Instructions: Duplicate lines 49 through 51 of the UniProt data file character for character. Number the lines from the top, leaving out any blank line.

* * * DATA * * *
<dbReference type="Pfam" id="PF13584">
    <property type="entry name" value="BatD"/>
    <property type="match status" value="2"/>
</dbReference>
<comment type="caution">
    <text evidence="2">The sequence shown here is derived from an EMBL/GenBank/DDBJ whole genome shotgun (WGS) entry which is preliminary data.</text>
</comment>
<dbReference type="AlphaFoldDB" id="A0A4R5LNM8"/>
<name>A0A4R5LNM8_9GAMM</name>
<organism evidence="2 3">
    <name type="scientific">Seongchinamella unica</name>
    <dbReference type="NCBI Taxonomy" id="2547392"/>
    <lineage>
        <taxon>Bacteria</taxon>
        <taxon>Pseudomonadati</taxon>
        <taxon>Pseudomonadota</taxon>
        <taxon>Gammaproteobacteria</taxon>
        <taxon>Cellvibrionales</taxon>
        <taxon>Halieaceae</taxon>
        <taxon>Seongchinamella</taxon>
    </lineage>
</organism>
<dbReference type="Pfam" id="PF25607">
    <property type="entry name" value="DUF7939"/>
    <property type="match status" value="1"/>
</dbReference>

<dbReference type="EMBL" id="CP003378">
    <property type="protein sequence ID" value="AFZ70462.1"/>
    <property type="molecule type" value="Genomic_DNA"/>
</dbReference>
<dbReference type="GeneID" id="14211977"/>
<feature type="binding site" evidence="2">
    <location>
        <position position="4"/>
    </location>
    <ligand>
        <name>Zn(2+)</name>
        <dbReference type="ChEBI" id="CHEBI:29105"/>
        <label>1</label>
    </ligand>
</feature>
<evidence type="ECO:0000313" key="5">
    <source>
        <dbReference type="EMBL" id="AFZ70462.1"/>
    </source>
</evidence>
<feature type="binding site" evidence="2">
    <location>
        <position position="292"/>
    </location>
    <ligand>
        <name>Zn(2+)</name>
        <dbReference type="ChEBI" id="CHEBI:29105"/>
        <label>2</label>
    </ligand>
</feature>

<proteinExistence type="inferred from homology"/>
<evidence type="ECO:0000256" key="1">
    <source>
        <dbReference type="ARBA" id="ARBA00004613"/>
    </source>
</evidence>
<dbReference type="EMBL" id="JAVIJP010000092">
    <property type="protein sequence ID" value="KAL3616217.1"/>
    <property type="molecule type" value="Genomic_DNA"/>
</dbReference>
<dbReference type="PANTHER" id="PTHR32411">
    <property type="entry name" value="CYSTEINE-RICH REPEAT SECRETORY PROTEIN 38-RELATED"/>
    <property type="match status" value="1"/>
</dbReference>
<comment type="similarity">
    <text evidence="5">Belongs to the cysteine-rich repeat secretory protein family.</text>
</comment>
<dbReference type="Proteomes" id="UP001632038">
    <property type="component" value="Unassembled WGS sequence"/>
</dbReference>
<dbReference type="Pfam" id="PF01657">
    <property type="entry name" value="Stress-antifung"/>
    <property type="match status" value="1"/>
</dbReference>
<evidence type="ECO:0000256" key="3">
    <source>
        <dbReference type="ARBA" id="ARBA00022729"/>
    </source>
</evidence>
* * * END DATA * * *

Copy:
        <position position="292"/>
    </location>
    <ligand>